We make snap judgements about websites all the time — how many times have you disregarded a site because it wasn’t immediately clear what it was about? Today, you’ll name your blog and expand on that with an “About this Blog” widget, drawing on the introductory post you published yesterday. Let no reader click away to the next site because they were unsure of your focus!

I was explaining all this to my husband, about how the name of my blog and my tag line were probably turning off readers and how I really needed an “About this Blog” widget and then, look out,

Why do you ask?  Did you stop reading it???

Yes, I’m still writing that blog.

there would be no stopping Do Not Get Sick in the Sink, PleaseI had worked myself up into a lather while pacing the floor and making wild hand gestures as I spoke when he pulled earbuds out of his ears and said, “Sorry, I’m listening to a lecture.  What did you say?”

This grievance was multiplied a thousandfold after I repeated what I had been saying and he then asked, “You’re still writing that blog?”

Realizing I’d receive no help from the man with whom I had made the disastrous (or so it seemed at the moment) decision to procreate with, I sat down and tried to think of a new tagline that would make readers “immediately clear” about Do Not Get Sick in the Sink, Please.

Here’s what I came up with:

  1. Do Not Get Sick in the Sink, Please.  Humor.  Or, at least, I think it’s funny.
  2. Do Not Get Sick in the Sink, Please.  Humor and Sex.  Not really that much sex.  You perverts will be disappointed.
  3. Do Not Get Sick in the Sink, Please.  Not really about plumbing.  You plumbers will be disappointed.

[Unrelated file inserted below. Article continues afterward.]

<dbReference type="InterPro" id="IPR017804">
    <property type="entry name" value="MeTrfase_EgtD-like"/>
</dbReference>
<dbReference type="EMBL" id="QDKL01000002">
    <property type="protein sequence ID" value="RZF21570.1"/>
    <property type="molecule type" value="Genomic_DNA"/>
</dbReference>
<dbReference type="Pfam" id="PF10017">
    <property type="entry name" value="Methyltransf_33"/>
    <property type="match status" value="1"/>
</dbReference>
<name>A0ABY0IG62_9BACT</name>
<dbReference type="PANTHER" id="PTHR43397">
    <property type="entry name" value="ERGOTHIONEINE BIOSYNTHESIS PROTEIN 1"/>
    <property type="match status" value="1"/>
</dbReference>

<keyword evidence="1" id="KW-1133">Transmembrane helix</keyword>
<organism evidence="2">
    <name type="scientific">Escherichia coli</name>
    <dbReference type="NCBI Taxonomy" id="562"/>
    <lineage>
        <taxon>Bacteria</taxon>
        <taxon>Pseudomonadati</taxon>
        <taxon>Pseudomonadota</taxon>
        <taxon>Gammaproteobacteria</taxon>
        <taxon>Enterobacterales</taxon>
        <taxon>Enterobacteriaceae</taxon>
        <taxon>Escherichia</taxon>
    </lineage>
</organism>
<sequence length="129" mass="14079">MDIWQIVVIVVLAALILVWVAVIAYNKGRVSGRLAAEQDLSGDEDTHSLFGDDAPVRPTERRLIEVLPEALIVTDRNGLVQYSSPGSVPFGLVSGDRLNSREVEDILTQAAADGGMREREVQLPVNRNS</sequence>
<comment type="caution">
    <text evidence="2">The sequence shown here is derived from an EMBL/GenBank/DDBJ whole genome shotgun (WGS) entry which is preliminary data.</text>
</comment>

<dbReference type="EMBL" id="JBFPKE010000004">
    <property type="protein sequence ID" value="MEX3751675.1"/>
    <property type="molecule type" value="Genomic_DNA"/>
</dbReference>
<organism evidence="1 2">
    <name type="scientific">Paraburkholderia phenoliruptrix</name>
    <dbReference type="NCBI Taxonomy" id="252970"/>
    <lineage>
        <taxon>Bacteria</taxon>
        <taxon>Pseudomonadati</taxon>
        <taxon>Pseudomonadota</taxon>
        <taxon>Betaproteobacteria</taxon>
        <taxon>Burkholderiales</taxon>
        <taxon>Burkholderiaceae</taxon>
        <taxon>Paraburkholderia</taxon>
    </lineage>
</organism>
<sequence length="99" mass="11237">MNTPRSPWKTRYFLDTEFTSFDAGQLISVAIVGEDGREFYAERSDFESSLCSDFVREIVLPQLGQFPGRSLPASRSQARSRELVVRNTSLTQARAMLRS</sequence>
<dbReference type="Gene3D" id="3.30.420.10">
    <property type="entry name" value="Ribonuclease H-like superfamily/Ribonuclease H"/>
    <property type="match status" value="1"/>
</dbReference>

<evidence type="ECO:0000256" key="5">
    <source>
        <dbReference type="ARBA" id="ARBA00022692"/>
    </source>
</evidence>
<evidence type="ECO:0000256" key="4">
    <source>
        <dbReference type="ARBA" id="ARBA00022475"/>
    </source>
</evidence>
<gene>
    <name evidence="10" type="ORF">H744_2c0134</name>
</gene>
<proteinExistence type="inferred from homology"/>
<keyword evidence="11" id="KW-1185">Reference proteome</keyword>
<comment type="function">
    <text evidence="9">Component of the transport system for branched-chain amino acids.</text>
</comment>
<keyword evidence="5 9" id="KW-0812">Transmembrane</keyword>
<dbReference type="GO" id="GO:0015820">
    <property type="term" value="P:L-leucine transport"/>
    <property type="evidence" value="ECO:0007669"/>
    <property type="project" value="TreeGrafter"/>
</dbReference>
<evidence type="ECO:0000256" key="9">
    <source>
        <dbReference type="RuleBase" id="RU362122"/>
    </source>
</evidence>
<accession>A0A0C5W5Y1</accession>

4. Do Not Get Sick in the Sink, Please.  Blogging and Swearing.
  5. Do Not Get Sick in the Sink, Please.  Humor and Sex.  Mixing them together with embarrassing results since 2012.

If you’ve read this far and you remain disappointed, check out P Simpson Plumbing and Heating.

Royalty free stock photos including the images in this post can be found at Stock.XCHNG.  The Zero to Hero logo was snatched from the Daily Post @ page.


Helpful Tips for Tweeting: Don’t Threaten Rape or Murder on Twitter

#rape #murder

#rape #murder

As an American with a Twitter account, I’ve watched with curious alarm as anger over the decision to put Jane Austen on the £10 note has risen to levels where opponents of the 19th century author were threatening rape and murder on the Twitterverse.  From a story in the weekend edition of The Washington Post, “Twitter Apologizes to women abused online“:

Hours after successfully campaigning to have a woman — Jane Austen — featured on a new British banknote, Caroline Criado-Perez was bombarded with rape and death threats. The vast majority came via Twitter.

Who knew Austen could raise such passions in the British public that they would feel the urge to Tweet criminal threats?  And do Americans even know who is on our ten dollar bill? The answer is no, we don’t, but I think it’s Alexander Hamilton Andrew Jackson nope, looks like it really is Alexander Hamilton.

While I don’t think selecting Jane Austen is enough of an outrageous act to drive me to rape and murder, I am kind of baffled by the decision, as Jane Austen is the author of some of the most annoying novels in the English language.  I can say that having read absolute no novels by Jane Austen, as I am an American, and we don’t really need to experience anything in order to have an opinion about it.   Anyway, I’m not reading any Jane Austen, so forget about it, even if you threaten to rape and murder me.   I didn’t read her work in college even though I’m sure I was assigned at least one of her novels (Sense and Sensibility, maybe?  Pride and Prejudice?  Boredom and Agony?  Ok, I made that last one up), and yet I still managed to graduate with a degree in English Literature.  Yeah, the American educational system really is fucked up.